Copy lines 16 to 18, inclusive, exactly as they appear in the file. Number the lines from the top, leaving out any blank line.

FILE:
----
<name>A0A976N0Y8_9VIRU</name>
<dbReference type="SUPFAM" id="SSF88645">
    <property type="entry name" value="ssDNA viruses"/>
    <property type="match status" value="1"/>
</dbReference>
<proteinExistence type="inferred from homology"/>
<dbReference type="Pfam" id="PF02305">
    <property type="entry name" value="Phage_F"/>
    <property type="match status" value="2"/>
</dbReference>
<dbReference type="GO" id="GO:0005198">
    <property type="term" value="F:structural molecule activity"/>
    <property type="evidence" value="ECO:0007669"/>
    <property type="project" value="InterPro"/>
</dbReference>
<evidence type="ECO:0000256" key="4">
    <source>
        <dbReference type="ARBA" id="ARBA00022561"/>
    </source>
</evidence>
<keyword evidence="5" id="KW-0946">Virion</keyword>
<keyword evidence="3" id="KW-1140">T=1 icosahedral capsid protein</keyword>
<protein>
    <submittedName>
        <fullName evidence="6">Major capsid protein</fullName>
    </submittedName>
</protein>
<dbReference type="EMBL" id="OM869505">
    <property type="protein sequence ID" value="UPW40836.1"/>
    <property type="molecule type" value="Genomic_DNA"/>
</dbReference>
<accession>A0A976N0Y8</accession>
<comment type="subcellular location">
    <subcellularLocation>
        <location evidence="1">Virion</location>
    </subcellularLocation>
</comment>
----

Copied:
<evidence type="ECO:0000256" key="4">
    <source>
        <dbReference type="ARBA" id="ARBA00022561"/>